The 1931 central European banking crisis revisited

Research output: Chapter in Book/Report/Conference proceedingChapter

Abstract

The 1931 banking crisis was the pivotal event of the Great Depression and thus also of the political crisis of the Weimar Republic. But it was for a long time very difficult to understand. Chancellor Brüning composed his memoirs in the 1930s but was unable to complete the part about the banking crisis because he felt he could not grasp what was going on. (The other event that could not be written at that stage was the history of the 1933 concordat, in other words, the story of the Zentrum party's vote for the Nazi Enabling Act.) In the end, he was able to complete the memoirs only after long discussions in New York with Jakob Goldschmidt, the head of the bank whose collapse set off the crisis. The early historians of the crisis could deal with one aspect of the highly complex problem but could not fit the different pieces together. Thus, Karl Erich Born wrote an excellent history of the banking crisis in which the external side of the story appears as a rather shadowy background, while Edward Bennett wrote an account of the financial crisis without going into the mechanisms of the bank problems. We often derive additional understanding from some contemporary event that seems to throw up analogies. For a long time, during the long postwar boom in which national financial systems were relatively self-contained and isolated from each other, such analysis conducted in the light of present knowledge caused us to have a false sense of security, that we knew the answers that had eluded the deluded contemporaries. Knut Borchardt once memorably spoke of “retrospective optimism about the solubility of problems,” or rückwärtsgewandter Problem-lösungsoptimismus. Indeed, financial crises were commonly held to have disappeared, at least as far as advanced industrial economies were concerned. Some quotations from prominent Harvard University economists are revealing. Benjamin Friedman wrote that “panics and other sharp discontinuities in financial markets” had “all but vanished since the establishment of the Federal Reserve System in 1914 and especially the Federal Deposit Insurance Corporation in 1934.” Lawrence Summers and Bradford DeLong concluded that “financial and monetary shocks are less important sources of depression than we had suspected.” The experience of the last ten years of financial globalization may have induced some more historical humility, however. Crisis, and especially financial crisis, has returned as a major theme of economic history.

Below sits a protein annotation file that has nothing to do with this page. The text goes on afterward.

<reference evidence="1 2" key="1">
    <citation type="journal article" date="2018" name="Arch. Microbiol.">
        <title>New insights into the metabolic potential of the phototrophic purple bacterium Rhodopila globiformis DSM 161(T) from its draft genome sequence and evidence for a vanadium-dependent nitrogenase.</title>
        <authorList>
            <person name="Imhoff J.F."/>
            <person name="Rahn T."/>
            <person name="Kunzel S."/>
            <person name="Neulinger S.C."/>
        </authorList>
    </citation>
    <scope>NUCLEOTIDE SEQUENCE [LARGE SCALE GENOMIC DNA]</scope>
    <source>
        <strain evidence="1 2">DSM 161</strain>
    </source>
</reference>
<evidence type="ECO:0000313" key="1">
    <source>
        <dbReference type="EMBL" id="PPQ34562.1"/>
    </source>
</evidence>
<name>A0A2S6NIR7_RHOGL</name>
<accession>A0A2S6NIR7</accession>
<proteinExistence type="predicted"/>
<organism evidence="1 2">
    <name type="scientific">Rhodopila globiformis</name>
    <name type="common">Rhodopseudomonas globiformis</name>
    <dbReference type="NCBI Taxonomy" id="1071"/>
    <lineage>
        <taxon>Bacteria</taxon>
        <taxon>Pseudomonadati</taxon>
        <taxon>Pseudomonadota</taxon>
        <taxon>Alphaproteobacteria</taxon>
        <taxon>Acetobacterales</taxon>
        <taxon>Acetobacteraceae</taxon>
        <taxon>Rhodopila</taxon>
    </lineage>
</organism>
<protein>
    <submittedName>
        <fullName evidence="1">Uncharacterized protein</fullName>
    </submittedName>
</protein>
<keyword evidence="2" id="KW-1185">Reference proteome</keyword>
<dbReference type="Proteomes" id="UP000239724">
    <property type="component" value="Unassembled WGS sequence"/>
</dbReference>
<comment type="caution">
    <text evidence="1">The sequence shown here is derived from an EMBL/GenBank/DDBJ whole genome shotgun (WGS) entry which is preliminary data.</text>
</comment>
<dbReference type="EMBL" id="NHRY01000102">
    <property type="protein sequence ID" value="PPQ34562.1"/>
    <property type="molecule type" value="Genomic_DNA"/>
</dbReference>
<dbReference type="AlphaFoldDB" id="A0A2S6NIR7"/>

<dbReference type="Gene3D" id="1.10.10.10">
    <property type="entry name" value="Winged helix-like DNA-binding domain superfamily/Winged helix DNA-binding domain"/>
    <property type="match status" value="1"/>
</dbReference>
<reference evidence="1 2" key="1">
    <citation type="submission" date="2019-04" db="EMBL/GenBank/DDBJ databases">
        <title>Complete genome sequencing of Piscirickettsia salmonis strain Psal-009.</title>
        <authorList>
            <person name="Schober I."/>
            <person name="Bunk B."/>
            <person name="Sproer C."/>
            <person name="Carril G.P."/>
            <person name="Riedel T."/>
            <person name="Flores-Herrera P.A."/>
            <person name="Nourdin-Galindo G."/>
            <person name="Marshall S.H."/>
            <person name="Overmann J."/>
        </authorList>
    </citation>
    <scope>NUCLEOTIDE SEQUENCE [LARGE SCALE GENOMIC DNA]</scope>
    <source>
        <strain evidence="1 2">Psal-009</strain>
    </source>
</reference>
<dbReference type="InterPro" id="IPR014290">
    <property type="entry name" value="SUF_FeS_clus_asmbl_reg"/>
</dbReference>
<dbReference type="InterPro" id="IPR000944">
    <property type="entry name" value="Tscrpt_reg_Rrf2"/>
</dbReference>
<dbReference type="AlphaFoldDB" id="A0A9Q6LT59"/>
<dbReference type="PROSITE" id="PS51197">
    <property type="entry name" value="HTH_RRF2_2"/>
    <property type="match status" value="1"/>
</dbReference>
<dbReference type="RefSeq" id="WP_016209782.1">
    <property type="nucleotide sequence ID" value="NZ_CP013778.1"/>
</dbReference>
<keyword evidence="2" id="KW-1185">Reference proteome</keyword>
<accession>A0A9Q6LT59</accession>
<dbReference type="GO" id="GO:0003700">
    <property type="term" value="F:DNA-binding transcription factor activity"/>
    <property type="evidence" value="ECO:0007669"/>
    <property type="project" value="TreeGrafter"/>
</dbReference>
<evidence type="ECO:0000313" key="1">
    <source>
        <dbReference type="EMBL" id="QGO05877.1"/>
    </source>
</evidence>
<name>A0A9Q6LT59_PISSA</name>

Original languageAmerican English
Title of host publicationBusiness in the Age of Extremes
Subtitle of host publicationEssays in Modern German and Austrian Economic History
PublisherCambridge University Press
Pages119-130
Number of pages12
ISBN (Electronic)9781139061827
ISBN (Print)9781107016958
DOIs
StatePublished - Jan 1 2014

ASJC Scopus subject areas

  • General Arts and Humanities

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